Meaningful use of electronic health records, quality improvement, cost cutting. These are the challenges hospitals face in today's health care economy. At the nexus of these forces is clinical informatics.
"It's really that marriage of people, process and technology — making sure it's all aligned to get the maximum value," says Mark Van Kooy, M.D., director of clinical informatics at the consulting firm Aspen Advisors.
Federal meaningful use requirements motivated many hospitals to develop clinical informatics programs. Still, huge variation exists in hospital adoption of clinical informatics. Some institutions "aren't sure what the role and the appropriate use of an informaticist would be," Van Kooy says. "But advanced organizations are looking far beyond the core requirements of meaningful use and really trying to use clinical IT systems to drive their business and achieve operational excellence — reduce readmissions, increase safety, provide care in the appropriate setting."
When it comes to quality improvement, an informaticist's role as a link between IT and clinicians can't be overestimated. "Informatics is the engine that is powering the quality of care," says Karin Lindgren, senior vice president of legal and regulatory affairs and general counsel at Availity, a Florida health information network. "The data are like the fuel in the engine. If you don't have docs who are entering the data, informatics isn't going to work," says Lindgren, who also teaches graduate medical informatics courses at Northwestern University and the University of Colorado.
This is why a big part of informaticists' role is working with clinicians to improve their interaction with the EHR so that the data necessary for quality improvement are collected. That's a major focus for Judi Binderman, M.D., chief medical information officer at St. Francis Medical Center in Lynwood, Calif. One goal is encouraging physicians to keep patients' problem lists in the EHR up-to-date. "How do I identify all patients who have stroke if I don't have the physicians doing a good job of maintaining a problem list so I know which patients should be part of my report?"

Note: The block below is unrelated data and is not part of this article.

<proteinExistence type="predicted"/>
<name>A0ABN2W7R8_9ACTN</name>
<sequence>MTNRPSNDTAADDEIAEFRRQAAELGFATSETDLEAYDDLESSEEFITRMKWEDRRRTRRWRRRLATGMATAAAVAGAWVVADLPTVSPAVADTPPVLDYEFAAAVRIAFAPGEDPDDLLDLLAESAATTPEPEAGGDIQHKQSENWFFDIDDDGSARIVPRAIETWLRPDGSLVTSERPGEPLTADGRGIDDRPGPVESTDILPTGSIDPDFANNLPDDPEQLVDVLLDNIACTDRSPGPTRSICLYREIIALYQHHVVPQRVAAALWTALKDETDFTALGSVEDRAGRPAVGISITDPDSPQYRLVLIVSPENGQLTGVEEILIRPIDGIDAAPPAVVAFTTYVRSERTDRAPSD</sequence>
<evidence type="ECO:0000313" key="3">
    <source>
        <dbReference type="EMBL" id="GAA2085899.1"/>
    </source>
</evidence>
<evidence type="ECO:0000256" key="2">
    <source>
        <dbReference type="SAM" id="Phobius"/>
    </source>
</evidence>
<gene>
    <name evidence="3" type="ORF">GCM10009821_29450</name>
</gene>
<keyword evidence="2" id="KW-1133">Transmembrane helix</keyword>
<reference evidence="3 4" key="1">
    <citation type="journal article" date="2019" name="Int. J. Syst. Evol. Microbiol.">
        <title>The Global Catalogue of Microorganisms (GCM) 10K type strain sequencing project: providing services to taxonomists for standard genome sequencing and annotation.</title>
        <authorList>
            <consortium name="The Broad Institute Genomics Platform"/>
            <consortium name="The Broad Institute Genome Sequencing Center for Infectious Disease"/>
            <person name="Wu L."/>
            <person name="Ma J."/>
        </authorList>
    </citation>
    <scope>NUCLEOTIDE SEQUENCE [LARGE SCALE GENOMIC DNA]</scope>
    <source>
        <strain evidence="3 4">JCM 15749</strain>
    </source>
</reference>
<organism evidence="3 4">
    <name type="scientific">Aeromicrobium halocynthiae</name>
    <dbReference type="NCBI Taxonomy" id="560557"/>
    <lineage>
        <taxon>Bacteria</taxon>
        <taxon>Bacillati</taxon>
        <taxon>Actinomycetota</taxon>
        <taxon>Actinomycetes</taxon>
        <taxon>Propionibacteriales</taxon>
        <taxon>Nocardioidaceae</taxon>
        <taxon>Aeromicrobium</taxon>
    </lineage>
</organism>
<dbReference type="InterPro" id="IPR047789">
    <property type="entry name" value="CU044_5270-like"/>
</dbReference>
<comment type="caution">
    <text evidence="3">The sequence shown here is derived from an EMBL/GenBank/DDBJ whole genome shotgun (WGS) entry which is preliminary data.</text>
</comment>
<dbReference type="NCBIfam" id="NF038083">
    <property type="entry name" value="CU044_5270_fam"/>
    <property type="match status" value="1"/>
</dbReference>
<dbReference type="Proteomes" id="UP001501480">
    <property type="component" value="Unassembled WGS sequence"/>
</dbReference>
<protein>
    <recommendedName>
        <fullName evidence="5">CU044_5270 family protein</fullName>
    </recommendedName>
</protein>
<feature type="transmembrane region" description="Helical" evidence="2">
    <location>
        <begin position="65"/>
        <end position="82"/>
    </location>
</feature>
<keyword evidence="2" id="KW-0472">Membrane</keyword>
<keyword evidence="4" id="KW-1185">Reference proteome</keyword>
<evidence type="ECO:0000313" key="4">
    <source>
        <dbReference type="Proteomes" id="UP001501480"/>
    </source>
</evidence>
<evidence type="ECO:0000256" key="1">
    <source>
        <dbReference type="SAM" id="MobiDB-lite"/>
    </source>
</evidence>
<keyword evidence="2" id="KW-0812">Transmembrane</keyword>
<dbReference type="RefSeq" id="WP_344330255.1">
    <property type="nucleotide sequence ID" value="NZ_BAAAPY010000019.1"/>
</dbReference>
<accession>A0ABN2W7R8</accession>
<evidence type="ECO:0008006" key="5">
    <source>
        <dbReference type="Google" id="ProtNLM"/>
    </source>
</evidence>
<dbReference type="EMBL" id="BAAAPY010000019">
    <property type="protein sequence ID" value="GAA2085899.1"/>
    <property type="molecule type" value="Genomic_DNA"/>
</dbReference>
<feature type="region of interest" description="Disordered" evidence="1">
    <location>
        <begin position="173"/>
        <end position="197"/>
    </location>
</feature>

On the financial side, Binderman is addressing problems with electronic inpatient admission orders. "If you don't use an order set or you don't have the process for getting an admission order right up front, it doesn't matter how sick the patient is, you're not going to get paid," she says.
"We're using informatics to identify retrospectively who doesn't have an admission order so we can fix that," she says. "We're starting to consider how patients got here. Did they come from the ED and we didn't get the order? Did they come as a direct admission from the physician's office? Are they coming for elective surgery and they just didn't get an admission order?" The answers will help to build admission orders into the process more efficiently and effectively.
Streamlining the system
Ease of use is essential to quality improvement. For example,
St. Francis and other hospitals are focused on order reconciliation as patients transition from one level of care to another.
"The process that we've got in the system right now is very time intensive and painful for the physicians," Binderman says. It only looks at medications and, even then, medications from home and from the hospital aren't always in the same screen. Binderman is working with IT staff and clinical informaticists on a process redesign for presentation to a physician advisory panel and a multidisciplinary group of end users, such as nurses and pharmacists.
The emphasis on using informatics to improve quality has spurred some hospitals to change their organizational charts. Forward-thinking institutions have centralized clinical informatics and placed informaticists under the chief medical or nursing information officer, as opposed to reporting directly to the IT department, Van Kooy says. In the ideal model, informaticists are assigned to clinical areas so they get to know the clinicians and understand the workflows and workspace, he adds. They communicate bi-directionally between IT and clinicians.
"Informaticists should be on the unit every day and should be asking every day, 'How is it going? What's working well and what isn't?'" Van Kooy says. "They should know immediately when something is not working well or if there is an upgrade that wasn't done as well as it might have been."
At Stanford (Calif.) Hospital & Clinics, informaticists serve on analytics teams, which include data architects, physicians, nurses and quality staff members, that focus on a particular clinical discipline, says Pravene Nath, M.D., chief information officer. The informaticist identifies his or her role as working with the team to improve care, as opposed to simply working on IT.
Common challenges are that the data needed for quality improvement are highly complex, stored in multiple ways across the system and not uniformly entered. "Rather than focus only on how that data could be cleaned up by the IT personnel, the team looks at how the workflow could be changed and the systems could be changed, even on the front end, to improve the acquisition of the data and simplify the process of putting it in so that we're reducing both the garbage in and the garbage out," Nath says.
He points to heart failure as an example. A team trying to reduce readmissions might look at how to identify heart failure patients while they're in the hospital even when the condition is not the primary diagnosis. "Our analytics team works on identifying the characteristics of patients who have heart failure while they're in the hospital. How do we make sure as a team that heart failure gets reliably entered on the problem list for that patient so we can make sure we're doing all the interventions that we want during the hospitalization and after discharge?"